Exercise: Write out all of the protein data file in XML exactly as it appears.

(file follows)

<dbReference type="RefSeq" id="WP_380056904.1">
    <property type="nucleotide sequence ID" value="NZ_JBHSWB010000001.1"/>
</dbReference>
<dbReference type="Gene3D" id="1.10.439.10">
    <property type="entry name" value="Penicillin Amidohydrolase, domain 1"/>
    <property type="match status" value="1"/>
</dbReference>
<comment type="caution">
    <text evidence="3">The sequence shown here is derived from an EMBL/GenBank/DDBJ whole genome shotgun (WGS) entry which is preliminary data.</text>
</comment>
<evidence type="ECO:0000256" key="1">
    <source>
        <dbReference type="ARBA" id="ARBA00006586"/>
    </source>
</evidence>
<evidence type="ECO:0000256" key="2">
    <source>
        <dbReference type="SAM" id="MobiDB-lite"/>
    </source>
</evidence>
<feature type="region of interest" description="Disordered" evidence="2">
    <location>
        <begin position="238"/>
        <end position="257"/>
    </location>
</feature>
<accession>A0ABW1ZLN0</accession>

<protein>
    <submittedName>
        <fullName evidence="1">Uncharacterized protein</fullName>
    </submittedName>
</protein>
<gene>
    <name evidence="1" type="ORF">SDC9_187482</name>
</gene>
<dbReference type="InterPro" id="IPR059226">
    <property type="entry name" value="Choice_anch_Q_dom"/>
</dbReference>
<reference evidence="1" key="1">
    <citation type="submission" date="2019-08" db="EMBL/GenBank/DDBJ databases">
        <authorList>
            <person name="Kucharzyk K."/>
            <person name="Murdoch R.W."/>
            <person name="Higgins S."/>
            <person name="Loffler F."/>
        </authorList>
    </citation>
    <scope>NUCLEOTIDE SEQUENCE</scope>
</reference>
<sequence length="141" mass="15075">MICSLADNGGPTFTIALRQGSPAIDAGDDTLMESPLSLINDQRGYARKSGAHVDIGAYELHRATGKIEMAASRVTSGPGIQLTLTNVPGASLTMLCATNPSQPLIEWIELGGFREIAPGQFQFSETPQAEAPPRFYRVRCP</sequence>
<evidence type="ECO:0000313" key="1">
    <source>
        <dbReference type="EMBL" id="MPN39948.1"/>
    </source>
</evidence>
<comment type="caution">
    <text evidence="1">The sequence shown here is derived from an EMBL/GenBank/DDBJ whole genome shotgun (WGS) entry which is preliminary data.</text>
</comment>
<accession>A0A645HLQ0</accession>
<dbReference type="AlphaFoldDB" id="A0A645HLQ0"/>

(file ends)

<dbReference type="RefSeq" id="WP_380056904.1">
    <property type="nucleotide sequence ID" value="NZ_JBHSWB010000001.1"/>
</dbReference>
<dbReference type="Gene3D" id="1.10.439.10">
    <property type="entry name" value="Penicillin Amidohydrolase, domain 1"/>
    <property type="match status" value="1"/>
</dbReference>
<comment type="caution">
    <text evidence="3">The sequence shown here is derived from an EMBL/GenBank/DDBJ whole genome shotgun (WGS) entry which is preliminary data.</text>
</comment>
<evidence type="ECO:0000256" key="1">
    <source>
        <dbReference type="ARBA" id="ARBA00006586"/>
    </source>
</evidence>
<evidence type="ECO:0000256" key="2">
    <source>
        <dbReference type="SAM" id="MobiDB-lite"/>
    </source>
</evidence>
<feature type="region of interest" description="Disordered" evidence="2">
    <location>
        <begin position="238"/>
        <end position="257"/>
    </location>
</feature>
<accession>A0ABW1ZLN0</accession>

<protein>
    <submittedName>
        <fullName evidence="1">Uncharacterized protein</fullName>
    </submittedName>
</protein>
<gene>
    <name evidence="1" type="ORF">SDC9_187482</name>
</gene>
<dbReference type="InterPro" id="IPR059226">
    <property type="entry name" value="Choice_anch_Q_dom"/>
</dbReference>
<reference evidence="1" key="1">
    <citation type="submission" date="2019-08" db="EMBL/GenBank/DDBJ databases">
        <authorList>
            <person name="Kucharzyk K."/>
            <person name="Murdoch R.W."/>
            <person name="Higgins S."/>
            <person name="Loffler F."/>
        </authorList>
    </citation>
    <scope>NUCLEOTIDE SEQUENCE</scope>
</reference>
<sequence length="141" mass="15075">MICSLADNGGPTFTIALRQGSPAIDAGDDTLMESPLSLINDQRGYARKSGAHVDIGAYELHRATGKIEMAASRVTSGPGIQLTLTNVPGASLTMLCATNPSQPLIEWIELGGFREIAPGQFQFSETPQAEAPPRFYRVRCP</sequence>
<evidence type="ECO:0000313" key="1">
    <source>
        <dbReference type="EMBL" id="MPN39948.1"/>
    </source>
</evidence>
<comment type="caution">
    <text evidence="1">The sequence shown here is derived from an EMBL/GenBank/DDBJ whole genome shotgun (WGS) entry which is preliminary data.</text>
</comment>
<accession>A0A645HLQ0</accession>
<dbReference type="AlphaFoldDB" id="A0A645HLQ0"/>